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Brooch finish

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Forum topic by SanDLL posted 07-09-2018 07:50 AM 361 views 0 times favorited 3 replies Add to Favorites Watch
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SanDLL

25 posts in 2075 days


07-09-2018 07:50 AM

Hi guys,

I’m getting married in the beginning of August. Instead of classic flower brooch bouquets I designed wooden brooch sized 4×5 x 0,4cm (about 1-5/8’’ x 2’’ x ?’’ – sry, I’m not familiar with imperial measurements).

My main concern is its finish. I want to achieve deeper colors as I can get with oiling. I planned on using Tikkurila oil – they dry fast and are solid. But you probably know how this goes… everyone wears their favourite dress and I wouldn’t like to see that due to higher temperature, sweating or sun, brooch would leave some kind of mark on a dress.

What I’m basically asking is to get any intel if oil stays solid and wont leave a mark and what other finish would you suggest for hand application that would deepen woods colors when applied (as oil does).

Last brooch is a test version (saw marks), oiled.

S.


3 replies so far

View mahdee's profile

mahdee

4291 posts in 2187 days


#1 posted 07-09-2018 11:55 AM

That is some nasty stuf. Why not just use polyurethane?

-- earthartandfoods.com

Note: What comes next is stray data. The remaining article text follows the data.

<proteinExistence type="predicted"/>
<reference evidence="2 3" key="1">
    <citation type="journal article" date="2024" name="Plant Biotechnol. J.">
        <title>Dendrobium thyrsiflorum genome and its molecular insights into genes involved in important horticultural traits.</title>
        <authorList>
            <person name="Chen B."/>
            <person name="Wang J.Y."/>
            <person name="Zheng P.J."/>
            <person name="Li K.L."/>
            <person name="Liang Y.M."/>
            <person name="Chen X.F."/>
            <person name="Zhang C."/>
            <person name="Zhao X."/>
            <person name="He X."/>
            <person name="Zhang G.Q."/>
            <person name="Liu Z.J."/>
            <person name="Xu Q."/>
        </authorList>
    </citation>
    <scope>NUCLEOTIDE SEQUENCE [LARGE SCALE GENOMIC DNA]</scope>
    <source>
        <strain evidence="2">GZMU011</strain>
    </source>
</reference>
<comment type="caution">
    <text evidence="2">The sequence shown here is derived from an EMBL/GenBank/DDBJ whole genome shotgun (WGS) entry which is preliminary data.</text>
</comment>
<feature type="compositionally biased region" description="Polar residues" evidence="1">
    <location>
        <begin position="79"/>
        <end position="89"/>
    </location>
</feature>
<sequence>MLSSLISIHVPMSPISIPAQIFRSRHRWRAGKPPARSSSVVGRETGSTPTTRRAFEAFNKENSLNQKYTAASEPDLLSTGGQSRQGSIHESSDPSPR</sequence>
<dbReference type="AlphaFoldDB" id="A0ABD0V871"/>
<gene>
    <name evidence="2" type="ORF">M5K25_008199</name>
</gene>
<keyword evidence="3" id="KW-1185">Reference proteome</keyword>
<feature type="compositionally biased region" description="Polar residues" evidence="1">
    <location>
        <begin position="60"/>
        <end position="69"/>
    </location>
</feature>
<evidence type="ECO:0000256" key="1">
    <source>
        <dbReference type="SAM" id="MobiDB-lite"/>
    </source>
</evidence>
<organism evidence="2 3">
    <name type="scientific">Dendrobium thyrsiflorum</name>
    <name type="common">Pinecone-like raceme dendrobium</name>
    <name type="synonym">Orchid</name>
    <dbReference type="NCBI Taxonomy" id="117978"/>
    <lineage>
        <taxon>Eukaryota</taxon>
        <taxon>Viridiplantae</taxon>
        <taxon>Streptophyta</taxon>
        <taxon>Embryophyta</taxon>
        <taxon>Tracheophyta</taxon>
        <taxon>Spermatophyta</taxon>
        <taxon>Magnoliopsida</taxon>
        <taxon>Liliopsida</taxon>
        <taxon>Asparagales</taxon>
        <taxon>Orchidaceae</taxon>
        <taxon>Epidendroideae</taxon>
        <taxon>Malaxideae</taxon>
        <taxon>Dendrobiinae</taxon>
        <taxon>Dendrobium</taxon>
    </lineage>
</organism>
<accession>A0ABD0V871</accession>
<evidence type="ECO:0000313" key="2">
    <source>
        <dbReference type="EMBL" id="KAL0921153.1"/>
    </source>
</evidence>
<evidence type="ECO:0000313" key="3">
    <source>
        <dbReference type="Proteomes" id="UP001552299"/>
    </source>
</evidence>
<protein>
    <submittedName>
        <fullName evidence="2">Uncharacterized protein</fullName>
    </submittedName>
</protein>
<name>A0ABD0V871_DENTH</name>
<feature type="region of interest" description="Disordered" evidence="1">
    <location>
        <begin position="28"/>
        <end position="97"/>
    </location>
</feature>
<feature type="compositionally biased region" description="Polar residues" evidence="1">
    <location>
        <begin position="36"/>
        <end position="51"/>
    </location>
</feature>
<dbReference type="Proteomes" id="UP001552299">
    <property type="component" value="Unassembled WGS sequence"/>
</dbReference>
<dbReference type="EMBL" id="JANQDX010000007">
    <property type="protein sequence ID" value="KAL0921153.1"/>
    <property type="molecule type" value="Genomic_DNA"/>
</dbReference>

View SanDLL's profile

SanDLL

25 posts in 2075 days


#2 posted 07-09-2018 12:46 PM



That is some nasty stuf. Why not just use polyurethane?

- mahdee

Hi,

I doubt the end result will look like it’s been oiled. I used poly once before – poly film was OK, but the “inside” was dryed.

View CaptainKlutz's profile

CaptainKlutz

1496 posts in 1914 days


#3 posted 07-09-2018 02:25 PM

Seems like you have more a week to let finish cure, which leaves a lot of options unless you live in polar reagion?

Suggest Tried & True Danish Oil or Varnish Oil.

They use food safe catalyst to cure BLO and creates nice oil finish.
After a 24-48 hours the Danish Oil will not easily transfer when rubbed with cloth. (that is how you check if it is cured).

Could also use the Varnish Oil, which will seal the oil into wood with light resin coating that is not heavy like a polyurethane. Cures in 24 hours provided weather is warm and dry.

Be sure to follow instructions for soak time, and removing excess material to get fastest cure time.

-- I'm an engineer not a woodworker, but I can randomly find useful tools and furniture inside a pile of lumber!

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